Kodak Portra 400 is my all-time favorite film stock and there is a good reason why it’s so popular.
The film stock produces crazy beautiful colors, accurate skin tones (which is why people use it for portrait work so much), and keeps an insane amount of detail in the image. It has one of the best ranges in exposure latitude and since it’s a 400-speed film, you have more flexibility in low-light situations.
The downside is that Kodak Portra 400 is a premium film stock so it’s more expensive than Kodak Gold 200 or Kodak ColorPlus 200
- ISO (ASA): 400
- Best Shot At: Best shot overexposed by 1 stop. Try metering it at 200 ISO (ASA) although it works great at the box speed of 400 ISO (ASA) too.
Where to Develop Your Film
For newbies, having a professional lab develop and scan your photos is the best way to start out. You’ll save time, get consistent results, and you’ll get to figure out if you want to continue with film photography before investing in film development equipment.
Obviously, the downside is that it’s much more expensive to have a professional lab develop and scan your photos in the long run.
In general, the price for developing and scanning a roll of film is usually around $15 – $20 per roll. You might find cheaper or higher prices, but I’ve found this range to be pretty standard.
If you don’t have a professional camera lab to work through in your area, here are a few of my favorites that take mail-in orders:
- The Shot on Film Store in Seattle: $16.97 for developing and scanning.
- The Dark Room in San Clemente, CA: $15 for developing and scanning.
- Blue Moon Camera in Portland: $22 for developing and scanning.
Where to Buy Film
The cost for film has been slowly increasing since I first started, but here are my favorite places to find a good deal on film stock.
- Amazon: Surprisingly, Amazon is quickly becoming one of the best places to buy film when you take into consideration shipping fees and customer service especially if you’re an Amazon Prime member.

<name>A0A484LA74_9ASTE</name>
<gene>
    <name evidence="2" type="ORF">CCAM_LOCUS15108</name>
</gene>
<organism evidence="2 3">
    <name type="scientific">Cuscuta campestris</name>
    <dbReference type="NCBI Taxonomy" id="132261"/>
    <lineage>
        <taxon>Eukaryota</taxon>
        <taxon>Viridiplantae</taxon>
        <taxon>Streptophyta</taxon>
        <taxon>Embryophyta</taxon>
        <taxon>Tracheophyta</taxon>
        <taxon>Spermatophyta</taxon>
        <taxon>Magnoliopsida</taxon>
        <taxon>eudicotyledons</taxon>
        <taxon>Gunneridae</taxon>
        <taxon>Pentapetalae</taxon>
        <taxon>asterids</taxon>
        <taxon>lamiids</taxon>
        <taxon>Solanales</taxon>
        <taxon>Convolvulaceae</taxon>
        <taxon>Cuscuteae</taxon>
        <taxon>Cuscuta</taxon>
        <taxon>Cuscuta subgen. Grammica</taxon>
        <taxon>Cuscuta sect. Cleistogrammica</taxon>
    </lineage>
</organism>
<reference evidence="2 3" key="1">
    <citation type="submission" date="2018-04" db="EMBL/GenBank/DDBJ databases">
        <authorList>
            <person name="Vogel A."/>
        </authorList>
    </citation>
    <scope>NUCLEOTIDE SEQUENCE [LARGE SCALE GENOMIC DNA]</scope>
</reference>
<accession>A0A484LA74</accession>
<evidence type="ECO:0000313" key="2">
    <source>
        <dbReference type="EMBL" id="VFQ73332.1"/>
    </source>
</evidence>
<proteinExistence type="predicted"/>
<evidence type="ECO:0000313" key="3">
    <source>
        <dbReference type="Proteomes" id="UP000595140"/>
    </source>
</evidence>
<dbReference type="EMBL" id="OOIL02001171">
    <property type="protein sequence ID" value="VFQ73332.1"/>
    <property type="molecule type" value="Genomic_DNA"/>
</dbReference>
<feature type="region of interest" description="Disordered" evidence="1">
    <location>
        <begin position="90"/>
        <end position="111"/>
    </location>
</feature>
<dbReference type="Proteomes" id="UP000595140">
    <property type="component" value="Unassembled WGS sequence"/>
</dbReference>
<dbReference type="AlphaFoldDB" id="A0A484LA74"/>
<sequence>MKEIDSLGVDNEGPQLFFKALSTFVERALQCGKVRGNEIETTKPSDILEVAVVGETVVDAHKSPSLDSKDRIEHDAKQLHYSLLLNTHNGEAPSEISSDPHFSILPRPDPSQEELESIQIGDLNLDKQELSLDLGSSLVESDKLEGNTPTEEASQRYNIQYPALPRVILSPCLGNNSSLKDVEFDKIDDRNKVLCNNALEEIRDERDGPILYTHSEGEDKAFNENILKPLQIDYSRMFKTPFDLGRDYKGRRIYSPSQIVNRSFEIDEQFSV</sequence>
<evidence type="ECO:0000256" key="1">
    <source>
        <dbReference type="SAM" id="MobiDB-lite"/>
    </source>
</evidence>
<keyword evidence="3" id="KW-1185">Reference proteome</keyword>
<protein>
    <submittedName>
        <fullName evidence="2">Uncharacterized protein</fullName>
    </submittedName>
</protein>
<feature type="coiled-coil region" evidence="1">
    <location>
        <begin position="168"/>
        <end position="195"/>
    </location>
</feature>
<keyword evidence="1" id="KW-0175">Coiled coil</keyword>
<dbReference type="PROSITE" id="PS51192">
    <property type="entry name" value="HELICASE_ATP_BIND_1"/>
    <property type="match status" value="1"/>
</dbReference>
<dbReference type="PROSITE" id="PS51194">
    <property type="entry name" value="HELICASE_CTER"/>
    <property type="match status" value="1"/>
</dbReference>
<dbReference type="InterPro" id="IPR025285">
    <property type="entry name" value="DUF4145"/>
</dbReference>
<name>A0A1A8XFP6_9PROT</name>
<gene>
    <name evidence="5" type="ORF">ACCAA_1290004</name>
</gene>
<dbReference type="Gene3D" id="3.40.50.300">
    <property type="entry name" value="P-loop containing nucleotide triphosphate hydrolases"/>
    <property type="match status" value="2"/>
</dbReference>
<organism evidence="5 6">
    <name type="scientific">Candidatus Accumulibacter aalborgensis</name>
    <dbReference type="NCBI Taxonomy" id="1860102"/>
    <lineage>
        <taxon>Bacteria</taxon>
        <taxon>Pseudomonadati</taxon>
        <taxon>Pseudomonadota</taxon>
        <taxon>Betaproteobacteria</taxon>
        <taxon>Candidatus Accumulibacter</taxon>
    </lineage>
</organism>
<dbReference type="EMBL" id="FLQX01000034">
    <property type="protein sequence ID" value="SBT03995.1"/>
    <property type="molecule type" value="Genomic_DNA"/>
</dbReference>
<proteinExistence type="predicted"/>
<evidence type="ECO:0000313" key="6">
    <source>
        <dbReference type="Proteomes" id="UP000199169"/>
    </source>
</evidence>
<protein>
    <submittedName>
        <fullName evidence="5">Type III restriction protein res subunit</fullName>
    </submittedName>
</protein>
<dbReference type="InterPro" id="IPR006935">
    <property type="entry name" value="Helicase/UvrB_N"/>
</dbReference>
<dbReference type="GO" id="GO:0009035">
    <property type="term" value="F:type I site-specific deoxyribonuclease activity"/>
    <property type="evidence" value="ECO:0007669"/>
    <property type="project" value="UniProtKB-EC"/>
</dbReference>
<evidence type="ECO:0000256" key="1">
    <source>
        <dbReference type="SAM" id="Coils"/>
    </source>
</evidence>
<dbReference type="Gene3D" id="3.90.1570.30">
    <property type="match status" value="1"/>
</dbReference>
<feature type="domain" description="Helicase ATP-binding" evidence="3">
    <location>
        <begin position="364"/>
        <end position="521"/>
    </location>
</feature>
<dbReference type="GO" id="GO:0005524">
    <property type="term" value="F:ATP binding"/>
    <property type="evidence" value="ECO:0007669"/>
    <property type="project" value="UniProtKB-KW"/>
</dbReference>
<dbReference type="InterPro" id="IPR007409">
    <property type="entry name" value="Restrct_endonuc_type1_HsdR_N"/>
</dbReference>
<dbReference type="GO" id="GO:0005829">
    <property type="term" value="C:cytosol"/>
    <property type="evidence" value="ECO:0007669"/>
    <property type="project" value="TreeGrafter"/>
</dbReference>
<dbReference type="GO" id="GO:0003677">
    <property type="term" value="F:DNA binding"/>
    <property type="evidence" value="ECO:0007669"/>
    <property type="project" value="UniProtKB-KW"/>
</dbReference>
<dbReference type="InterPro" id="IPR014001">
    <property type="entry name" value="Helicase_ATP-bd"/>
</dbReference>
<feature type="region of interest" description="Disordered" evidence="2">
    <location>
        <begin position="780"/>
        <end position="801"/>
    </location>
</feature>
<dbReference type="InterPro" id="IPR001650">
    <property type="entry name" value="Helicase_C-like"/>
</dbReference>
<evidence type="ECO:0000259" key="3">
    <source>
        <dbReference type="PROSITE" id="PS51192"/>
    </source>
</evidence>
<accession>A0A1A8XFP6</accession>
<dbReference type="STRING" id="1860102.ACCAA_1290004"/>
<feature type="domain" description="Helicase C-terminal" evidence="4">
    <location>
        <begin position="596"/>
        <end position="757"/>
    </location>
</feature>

- Freestyle Photographic Supply: A huge supply of different film stocks at a great price. Unfortunately, they don’t have a free shipping option.
- Adorama: Free shipping options are available. Another good choice for a wide selection of film stock at a fair price.
- B&H Photo: Another place to find a wide selection of film stock at reasonable prices. They also have free 1-2 day shipping if your order is over $49.
- The Shot on Film Store: An awesome film store in the Seattle area that offers free shipping on orders over $49. They carry a large selection, however, prices have recently increased a little.
- eBay: eBay is a great place to look if you want to buy expired film stock to try. Just make sure that you buy from a reputable seller.
If you have any questions about particular film stocks and want to speak to someone, give The Shot on Film Store a call. They are my favorite local lab where I live and are always very helpful when I have questions.
Who’s Kodak Gold 200 For and Conclusion
Overall, Kodak Gold 200 is a great budget film stock with a wide exposure latitude that has a place in everyone’s bag. It features awesome vintage colors, is fun to shoot with, and is perfect for those bright sunny days throughout the year.
I think Kodak Gold 200 is one of the best choices for a beginner film photographer, landscape photographer, or for those who want a film stock for more casual occasions.
However, if you’re a professional photographer or are looking to do more serious portrait work, I think it’s worth it to spend the extra money on Kodak Portra 400.